No more

Back in the olden days of the Internet, I approached the local CBC operation here on Prince Edward Island about doing a website for them. I was mostly concerned with them simply starting to do something — they had no web presence at the time — so I made them a deal they couldn’t refuse: I would take their materials and create a simple site for them for $150. They didn’t refuse.

Their first website, thus, was, hosted on the Island Service Network server. The Internet Archive cache of that page doesn’t go all the way back to the very beginning, but you can get a sense of the simplicity of the original design from the later 1998 version. I remember having to resize a lot of photos of Roger Younker and Wayne Collins. I handed things over to Mike Wile at the CBC almost immediately, and he maintained the site from there.

Of course it wasn’t much later that the CBC got organized, and a national, standardized web effort took the place of this simple local site, an effort now ably maintained locally by Mitch Cormier.

The first post-ISN version of the site was at, which later migrated to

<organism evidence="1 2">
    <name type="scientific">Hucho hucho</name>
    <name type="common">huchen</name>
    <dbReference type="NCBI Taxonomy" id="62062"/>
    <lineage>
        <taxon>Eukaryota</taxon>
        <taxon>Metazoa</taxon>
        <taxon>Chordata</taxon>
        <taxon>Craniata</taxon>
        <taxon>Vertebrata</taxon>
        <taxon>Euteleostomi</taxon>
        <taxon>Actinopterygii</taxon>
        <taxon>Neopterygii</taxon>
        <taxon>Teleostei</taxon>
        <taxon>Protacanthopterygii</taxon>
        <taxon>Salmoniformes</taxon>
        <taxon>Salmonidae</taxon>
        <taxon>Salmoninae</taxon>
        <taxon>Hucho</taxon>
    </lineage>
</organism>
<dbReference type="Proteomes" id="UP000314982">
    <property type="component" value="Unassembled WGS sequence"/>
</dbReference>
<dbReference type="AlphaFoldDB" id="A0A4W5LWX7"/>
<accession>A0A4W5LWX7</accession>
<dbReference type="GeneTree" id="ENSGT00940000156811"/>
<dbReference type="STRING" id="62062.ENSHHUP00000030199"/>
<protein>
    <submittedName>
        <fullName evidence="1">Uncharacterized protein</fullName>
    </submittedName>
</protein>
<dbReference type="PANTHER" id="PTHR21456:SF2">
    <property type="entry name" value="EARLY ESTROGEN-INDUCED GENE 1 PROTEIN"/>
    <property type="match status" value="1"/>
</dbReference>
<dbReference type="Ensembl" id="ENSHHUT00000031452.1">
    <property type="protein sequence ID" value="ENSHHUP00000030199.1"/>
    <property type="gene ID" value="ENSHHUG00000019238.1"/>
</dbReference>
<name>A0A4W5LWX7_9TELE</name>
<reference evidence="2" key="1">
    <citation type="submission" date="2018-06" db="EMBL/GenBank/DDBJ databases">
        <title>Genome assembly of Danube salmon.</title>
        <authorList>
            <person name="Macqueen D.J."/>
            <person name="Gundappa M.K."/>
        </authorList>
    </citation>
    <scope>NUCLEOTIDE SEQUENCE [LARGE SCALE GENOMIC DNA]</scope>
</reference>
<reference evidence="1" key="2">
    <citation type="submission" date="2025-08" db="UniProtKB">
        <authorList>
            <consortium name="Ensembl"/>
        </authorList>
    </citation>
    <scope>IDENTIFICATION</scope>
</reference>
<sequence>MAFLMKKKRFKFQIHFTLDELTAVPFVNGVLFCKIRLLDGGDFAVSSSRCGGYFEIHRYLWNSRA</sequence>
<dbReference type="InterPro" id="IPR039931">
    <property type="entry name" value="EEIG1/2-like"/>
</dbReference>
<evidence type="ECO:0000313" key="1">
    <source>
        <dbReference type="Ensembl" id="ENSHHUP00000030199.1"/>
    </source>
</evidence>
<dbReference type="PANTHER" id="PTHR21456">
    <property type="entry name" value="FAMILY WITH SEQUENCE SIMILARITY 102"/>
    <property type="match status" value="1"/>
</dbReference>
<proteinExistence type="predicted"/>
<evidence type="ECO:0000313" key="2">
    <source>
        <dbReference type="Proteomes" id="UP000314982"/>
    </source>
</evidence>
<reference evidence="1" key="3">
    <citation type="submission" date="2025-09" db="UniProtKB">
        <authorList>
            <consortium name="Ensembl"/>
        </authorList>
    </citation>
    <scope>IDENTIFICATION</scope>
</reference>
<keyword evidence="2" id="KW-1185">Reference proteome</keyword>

This week the address changed again, this time to I’m sure there are important technical reasons for the change, but it’s a shame that the change involves adding a slash to the name: given the confusion about slashes and backslashes you just know that people are going to mis-hear or mis-type as\pei, which doesn’t work.

In any case, the change in address brings an updated new design, with some new applications (like a live radio schedule widget on the right-hand side), and some nice clean-up of some inconsistencies of the old design.


john's picture
john on December 16, 2004 - 21:20 Permalink

There is a redirect in place if you type in That should ease the transition for most people.

Anonymous's picture
Anonymous on December 17, 2004 - 00:30 Permalink

Technical reasons yes. Mainly to take advantage of better caching and distribution using a CDN ( Everything under the (which actually resolves to: or similar) will be delivered by Akamai. Anything that was not (like is not handled by akamai. This is a good thing as you should see faster/better load times, performance as a cache server that is physically closer to you delivers the content rather than having to go all the way back to Toronto.

Chris Corrigan's picture
Chris Corrigan on December 17, 2004 - 02:13 Permalink

Well, the streaming media is still not reliable.

al o'neill's picture
al o'neill on December 17, 2004 - 20:18 Permalink

but it

al o'neill's picture
al o'neill on December 17, 2004 - 20:19 Permalink

… and I just checked and it also works when you type it into the address bar of FireWhatever, sounds like everything is fine unless you become a web developer and still make that mistake.